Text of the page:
Thursday, November 18, 2004

Read his lips.

One night a couple weeks ago, I think it was just after the election, my wife went to bed early, and when I later crawled in next to her I whispered in her ear "Who do you love?"

Half asleep (and possibly dreaming) she mumbled "President Bush."

I thought of that today upon reading this piece in today's USA Today. In the article, Maria Puente asks the most pressing question of the moment. Is there too much kissing going on at the White House?

President Bush has bussed two women in public in the past two days. First, Condoleezza Rice, whom he kissed on the cheek twice when he nominated her for secretary of State on Tuesday. He went even further with Margaret Spellings, whom he smacked on the lips when he nominated her as secretary of Education on Wednesday.

Eyebrows, as they say, shot up and waggled. It was such a ... European gesture for the aw-shucks-I'm-jes'-a-Texan president. Besides, in these fearful times — you know, terrorism, sexual harassment lawsuits — isn't this sort of thing a no-no in a business setting?

Though this may raise eyebrows here in the upper midwest where our personal space bubbles are measured in yards, my wife, who lived and worked in Texas for two years, tells me that this is very much a Texas thing. There's a lot of, for lack of a better term, "social kissing."

Risky business, says Amy Oppenheimer, a California business consultant on workplace harassment issues. Powerful men kissing their subordinates in public can be misconstrued by the kissee or people watching the kiss.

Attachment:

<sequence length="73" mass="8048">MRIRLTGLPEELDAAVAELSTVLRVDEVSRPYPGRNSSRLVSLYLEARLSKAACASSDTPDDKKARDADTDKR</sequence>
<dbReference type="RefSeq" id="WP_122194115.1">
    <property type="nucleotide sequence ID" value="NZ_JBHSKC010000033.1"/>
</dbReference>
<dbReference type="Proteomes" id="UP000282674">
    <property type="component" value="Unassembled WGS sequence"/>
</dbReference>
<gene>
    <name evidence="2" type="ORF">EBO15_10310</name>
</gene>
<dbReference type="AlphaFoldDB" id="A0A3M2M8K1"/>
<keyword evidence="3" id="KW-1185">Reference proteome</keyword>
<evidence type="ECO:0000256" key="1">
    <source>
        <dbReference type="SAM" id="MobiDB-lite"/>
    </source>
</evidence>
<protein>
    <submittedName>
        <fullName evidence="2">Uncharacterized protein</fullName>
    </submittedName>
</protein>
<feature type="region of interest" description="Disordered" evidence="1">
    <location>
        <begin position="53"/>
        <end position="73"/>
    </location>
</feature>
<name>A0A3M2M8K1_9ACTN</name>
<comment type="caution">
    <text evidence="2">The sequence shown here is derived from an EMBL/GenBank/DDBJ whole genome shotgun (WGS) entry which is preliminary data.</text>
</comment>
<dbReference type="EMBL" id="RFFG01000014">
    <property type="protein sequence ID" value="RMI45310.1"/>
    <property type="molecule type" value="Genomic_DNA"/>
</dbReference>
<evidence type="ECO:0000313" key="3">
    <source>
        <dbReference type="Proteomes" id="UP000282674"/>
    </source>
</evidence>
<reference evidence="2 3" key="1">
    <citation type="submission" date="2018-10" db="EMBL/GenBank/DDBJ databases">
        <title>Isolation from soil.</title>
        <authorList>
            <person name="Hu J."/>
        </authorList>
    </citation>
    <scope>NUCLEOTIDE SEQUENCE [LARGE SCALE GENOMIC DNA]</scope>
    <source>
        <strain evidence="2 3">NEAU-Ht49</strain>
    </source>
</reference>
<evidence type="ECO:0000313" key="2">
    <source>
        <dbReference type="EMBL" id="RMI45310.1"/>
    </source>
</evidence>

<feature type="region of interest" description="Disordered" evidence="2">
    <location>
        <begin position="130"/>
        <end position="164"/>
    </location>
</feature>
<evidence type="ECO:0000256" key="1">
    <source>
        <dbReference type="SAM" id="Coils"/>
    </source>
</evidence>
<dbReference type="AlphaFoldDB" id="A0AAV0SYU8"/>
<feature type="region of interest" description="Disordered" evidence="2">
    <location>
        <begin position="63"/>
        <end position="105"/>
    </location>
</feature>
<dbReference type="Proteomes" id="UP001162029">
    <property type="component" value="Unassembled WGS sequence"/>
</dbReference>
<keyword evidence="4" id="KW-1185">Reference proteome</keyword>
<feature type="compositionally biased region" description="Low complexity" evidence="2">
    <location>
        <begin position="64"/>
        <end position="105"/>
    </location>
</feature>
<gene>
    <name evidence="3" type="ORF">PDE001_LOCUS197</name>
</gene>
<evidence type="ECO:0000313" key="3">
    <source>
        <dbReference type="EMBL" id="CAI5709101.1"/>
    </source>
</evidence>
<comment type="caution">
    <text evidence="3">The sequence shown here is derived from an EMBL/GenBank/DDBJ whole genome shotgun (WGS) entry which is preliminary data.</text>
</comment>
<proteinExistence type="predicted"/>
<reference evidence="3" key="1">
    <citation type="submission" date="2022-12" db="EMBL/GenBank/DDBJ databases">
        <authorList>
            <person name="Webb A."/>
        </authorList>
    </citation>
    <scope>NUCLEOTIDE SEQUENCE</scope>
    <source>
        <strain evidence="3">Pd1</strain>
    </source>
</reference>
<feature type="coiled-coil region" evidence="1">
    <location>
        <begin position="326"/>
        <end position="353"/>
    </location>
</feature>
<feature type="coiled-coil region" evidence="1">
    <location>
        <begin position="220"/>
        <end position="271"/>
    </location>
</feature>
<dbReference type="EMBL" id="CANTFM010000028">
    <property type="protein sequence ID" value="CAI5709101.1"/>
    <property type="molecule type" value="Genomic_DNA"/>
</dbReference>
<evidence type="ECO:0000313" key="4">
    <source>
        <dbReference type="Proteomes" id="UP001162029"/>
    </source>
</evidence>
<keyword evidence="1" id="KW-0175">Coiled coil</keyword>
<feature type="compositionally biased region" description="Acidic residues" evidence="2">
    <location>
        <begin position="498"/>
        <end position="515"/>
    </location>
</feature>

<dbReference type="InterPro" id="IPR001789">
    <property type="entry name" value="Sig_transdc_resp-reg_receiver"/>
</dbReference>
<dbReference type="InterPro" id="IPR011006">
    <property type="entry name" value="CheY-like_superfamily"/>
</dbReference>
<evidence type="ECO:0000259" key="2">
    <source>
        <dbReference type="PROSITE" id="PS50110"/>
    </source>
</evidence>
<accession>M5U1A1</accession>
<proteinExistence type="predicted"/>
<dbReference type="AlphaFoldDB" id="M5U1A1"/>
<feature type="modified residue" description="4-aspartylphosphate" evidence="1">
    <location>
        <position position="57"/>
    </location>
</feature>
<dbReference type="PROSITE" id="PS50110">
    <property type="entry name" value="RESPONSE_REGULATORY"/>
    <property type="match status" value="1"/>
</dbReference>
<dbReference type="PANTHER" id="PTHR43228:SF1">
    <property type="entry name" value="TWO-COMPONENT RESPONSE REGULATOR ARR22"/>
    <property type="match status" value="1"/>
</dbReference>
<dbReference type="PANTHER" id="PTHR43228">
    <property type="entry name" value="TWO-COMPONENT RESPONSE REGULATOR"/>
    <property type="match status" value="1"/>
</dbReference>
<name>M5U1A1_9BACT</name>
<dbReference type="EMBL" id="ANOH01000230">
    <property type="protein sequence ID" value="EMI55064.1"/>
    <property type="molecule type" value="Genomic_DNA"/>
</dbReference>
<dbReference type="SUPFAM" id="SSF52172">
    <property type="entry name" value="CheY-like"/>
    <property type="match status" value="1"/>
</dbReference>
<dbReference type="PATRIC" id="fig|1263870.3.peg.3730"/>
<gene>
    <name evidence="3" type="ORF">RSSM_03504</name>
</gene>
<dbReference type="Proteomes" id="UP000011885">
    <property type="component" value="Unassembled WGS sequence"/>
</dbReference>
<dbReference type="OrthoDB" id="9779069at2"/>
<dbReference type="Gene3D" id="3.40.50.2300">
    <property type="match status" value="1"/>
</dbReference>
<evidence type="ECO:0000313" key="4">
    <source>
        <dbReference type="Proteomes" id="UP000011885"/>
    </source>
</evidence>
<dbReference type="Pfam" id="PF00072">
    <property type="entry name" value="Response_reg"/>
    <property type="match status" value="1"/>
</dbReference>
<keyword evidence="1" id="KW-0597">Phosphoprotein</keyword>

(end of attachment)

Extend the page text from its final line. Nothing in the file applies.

And there's the whole male-female thing, too: Bush didn't kiss his close pal Alberto Gonzales when he nominated him for attorney general last week.

That whole "male-female" thing? Hmmm. Now that she mentions it, the fact that he didn't kiss Gonzales is pretty suspicious. Could it be that our President doesn't kiss men? (Gasp!) How utterly backward! How closed-minded! This just shows what a homophobic redneck he really is. Why won't he kiss a few men!?

"Kissing is social behavior, not professional behavior, and people have different boundaries about it," says Oppenheimer. "The only person who would know if (a woman is) uncomfortable with it is her — and why would she say anything if she weren't?"

President Clinton did unspeakable things with Monica Lewinsky in the Oval Office, and the press lectured us that it wasn't our business. But President Bush gives Condi a peck on the cheek, and the press loses its composure. The sticking point may be the public nature of these two kisses. Had Bill and Monica taken care of business on the Washington Mall, perhaps the press would have seen things differently.

Maybe this is just another attempt by the press to make sure people see Condoleezza Rice and Margaret Spellings as being completely under Bush's control with no wills of their own. Sure, they're supposed to be his subordinates, but factor in the kissing and you've got something closer to coercion, sexual dominance and manipulation.

Or more likely, the President is just being a Texan. The press gets all freaked out when their subjects don't quite fit into the little boxes they've prepared for them.

My wife, on the other hand, now has plenty of fuel for future fantasies.

UPDATE: Heh. I know this is gossipy, but . . .

President Bush got two kisses from Margaret Spellings at the White House when he named the "energetic reformer" as nominee for Education Secretary.